The other surgeon is appending modifier -59 to 22845. Does this support that? I've looked at some PEEK prostheses online, and it seems like the plate is a component of the prosthesis.

Unfortunately, the quoted portion of the op report is also the only part that pertains to the arthrodesis (the rest of the report describes my doctor's anterior approach and closure). The other office has some interesting approaches to coding, so I do need to double-check so our office is prepared for denials.

Thanks.
 

jghaddock

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Co-Surgeon / Assistant Surgeon / Plates & Cages

I have a related question. I work for the general/vascular surgeon who performs the approach, then stays on to assist.

The other surgeon's report says "Annulectomy followed by diskectomy and decompression was performed with resection of posterior annulus and bilateral foraminotomies. This allowed for 14 mm height 11 degree lordotic PEEK prosthesis combined with bone morphogenetic protein and local bone graft. Anterior Synthes titanium instrumentation was used spanning L5 and S1. The 6.2 x 25 mm screws were utilized."

The other surgeon is appending modifier -59 to 22845. Does this support that? I've looked at some PEEK prostheses online, and it seems like the plate is a component of the prosthesis.

Unfortunately, the quoted portion of the op report is also the only part that pertains to the arthrodesis (the rest of the report describes my doctor's anterior approach and closure). The other office has some interesting approaches to coding, so I do need to double-check so our office is prepared for denials.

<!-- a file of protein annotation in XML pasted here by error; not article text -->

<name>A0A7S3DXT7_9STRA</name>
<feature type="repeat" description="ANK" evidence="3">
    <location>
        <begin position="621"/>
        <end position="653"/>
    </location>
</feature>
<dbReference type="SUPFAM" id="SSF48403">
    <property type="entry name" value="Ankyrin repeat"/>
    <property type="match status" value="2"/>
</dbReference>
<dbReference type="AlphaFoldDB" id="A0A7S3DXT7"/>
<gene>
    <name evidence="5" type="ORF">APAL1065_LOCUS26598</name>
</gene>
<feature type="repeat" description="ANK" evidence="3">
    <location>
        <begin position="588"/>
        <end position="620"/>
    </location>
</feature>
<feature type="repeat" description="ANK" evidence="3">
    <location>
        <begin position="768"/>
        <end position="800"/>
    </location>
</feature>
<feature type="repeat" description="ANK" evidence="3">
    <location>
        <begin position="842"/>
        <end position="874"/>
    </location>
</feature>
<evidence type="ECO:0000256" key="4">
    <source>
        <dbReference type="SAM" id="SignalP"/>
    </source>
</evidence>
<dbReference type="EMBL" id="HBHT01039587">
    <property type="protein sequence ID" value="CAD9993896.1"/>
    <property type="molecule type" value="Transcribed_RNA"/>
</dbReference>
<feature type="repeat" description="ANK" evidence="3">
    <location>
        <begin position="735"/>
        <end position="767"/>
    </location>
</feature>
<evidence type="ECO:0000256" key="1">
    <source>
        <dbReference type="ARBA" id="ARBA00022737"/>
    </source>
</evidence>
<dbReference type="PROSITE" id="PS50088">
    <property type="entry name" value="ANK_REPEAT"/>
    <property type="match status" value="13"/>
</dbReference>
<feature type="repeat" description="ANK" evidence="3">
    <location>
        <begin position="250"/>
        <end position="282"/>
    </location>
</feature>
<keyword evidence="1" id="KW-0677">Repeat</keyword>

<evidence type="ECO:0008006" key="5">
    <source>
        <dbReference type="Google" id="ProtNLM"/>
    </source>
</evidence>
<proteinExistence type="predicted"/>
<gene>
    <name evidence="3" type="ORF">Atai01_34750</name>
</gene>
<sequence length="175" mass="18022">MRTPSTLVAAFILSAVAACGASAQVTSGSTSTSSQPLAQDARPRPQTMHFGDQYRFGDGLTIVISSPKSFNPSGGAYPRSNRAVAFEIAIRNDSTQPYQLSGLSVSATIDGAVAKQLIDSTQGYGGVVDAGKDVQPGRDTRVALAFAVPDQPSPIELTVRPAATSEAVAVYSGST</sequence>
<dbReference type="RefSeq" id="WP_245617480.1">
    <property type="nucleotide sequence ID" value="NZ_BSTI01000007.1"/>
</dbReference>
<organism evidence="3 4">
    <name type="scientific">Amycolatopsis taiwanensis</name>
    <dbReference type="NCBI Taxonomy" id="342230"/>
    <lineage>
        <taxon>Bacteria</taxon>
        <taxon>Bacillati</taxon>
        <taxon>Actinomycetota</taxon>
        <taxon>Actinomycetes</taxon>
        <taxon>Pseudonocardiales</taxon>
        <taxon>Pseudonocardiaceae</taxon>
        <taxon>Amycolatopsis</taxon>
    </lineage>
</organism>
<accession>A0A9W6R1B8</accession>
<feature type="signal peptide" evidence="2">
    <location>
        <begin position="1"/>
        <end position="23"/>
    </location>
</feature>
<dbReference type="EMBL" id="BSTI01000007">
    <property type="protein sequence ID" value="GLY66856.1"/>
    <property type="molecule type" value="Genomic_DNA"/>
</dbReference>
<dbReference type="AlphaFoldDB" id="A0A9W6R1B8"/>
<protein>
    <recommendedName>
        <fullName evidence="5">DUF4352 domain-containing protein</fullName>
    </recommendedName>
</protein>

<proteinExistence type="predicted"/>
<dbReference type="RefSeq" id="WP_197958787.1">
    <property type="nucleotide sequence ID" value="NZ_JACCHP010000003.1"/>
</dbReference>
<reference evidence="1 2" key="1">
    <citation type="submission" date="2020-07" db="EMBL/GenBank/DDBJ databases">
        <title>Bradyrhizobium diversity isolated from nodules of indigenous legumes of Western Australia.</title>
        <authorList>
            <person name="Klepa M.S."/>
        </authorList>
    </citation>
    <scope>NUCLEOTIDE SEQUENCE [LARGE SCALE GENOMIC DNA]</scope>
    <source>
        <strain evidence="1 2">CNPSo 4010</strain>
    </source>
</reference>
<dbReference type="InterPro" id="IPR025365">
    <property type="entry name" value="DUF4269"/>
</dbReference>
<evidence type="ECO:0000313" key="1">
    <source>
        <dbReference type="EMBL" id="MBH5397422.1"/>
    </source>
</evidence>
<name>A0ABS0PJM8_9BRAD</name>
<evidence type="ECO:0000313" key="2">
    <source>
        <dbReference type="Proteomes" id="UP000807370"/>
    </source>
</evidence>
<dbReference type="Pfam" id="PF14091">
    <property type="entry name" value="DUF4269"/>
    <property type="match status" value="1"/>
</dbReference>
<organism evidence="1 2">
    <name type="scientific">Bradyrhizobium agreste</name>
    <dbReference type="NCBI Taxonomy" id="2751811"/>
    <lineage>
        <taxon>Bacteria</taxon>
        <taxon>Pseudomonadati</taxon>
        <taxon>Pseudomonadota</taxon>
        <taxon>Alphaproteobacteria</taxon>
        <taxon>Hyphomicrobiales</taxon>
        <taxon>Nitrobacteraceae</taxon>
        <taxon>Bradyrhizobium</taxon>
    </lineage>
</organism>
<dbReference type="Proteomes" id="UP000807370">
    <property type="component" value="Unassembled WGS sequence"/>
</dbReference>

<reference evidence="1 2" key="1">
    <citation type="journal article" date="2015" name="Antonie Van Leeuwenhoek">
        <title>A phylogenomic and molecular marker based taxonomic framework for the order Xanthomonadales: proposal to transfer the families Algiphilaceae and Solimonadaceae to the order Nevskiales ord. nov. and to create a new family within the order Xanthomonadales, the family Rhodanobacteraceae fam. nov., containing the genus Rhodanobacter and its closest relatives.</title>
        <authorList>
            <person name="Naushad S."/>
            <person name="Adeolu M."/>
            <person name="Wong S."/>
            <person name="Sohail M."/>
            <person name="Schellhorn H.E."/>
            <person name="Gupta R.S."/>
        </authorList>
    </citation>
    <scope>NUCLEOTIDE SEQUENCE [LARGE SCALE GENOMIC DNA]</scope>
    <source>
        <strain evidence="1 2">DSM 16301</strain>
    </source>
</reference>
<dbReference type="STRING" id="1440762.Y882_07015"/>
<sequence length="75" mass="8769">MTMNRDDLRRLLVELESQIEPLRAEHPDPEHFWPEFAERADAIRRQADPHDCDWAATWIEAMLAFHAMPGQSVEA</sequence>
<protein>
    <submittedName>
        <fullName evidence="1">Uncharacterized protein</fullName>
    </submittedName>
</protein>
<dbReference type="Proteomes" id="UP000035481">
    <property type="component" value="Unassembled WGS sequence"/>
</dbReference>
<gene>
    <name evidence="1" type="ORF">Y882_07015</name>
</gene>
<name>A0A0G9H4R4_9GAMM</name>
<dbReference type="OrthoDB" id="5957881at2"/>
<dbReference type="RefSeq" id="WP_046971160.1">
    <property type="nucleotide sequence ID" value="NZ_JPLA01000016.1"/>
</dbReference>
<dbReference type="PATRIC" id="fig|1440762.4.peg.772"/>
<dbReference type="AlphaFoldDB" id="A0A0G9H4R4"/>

Thanks.

To answer your main question - that op note sounds like a separate PEEK cage / prosthesis and plate to me. For Medicare (and probably others to follow), the modifier 59 on the +22845 is appropriate. Any time I've had a surgeon use a cage with the "integral anterior instrumentation" the surgeon uses the word "tabs". He/she will insert the cage, then insert a tab in the cage which helps stabilize it. The surgeon I work for now never uses "integral anterior instrumentation".

On another note...

Your surgeon is doing the approach and would not be able to bill either add-on code 22845 or 22853 as a co-surgeon with modifier 62. My AMA CPT book states "Do not append modifier 62 to spinal instrumentation codes 22840-22848, 22850, 22852, 22853, 22854, 22859." As the spine surgeon coder, I get with the exposure surgeon on these anterior interbody lumbar fusions (ALIF) and let them know which codes they can bill. I've been in situations where the co-surgeon bills the ALIF code 22558-62, then bills the instrumentation codes as an assistant with modifier 80. It helps if the spine surgeon will list that surgeon as the co-surgeon for approach and closure, then assistant on the rest. I don't know if they ever get paid on that stuff.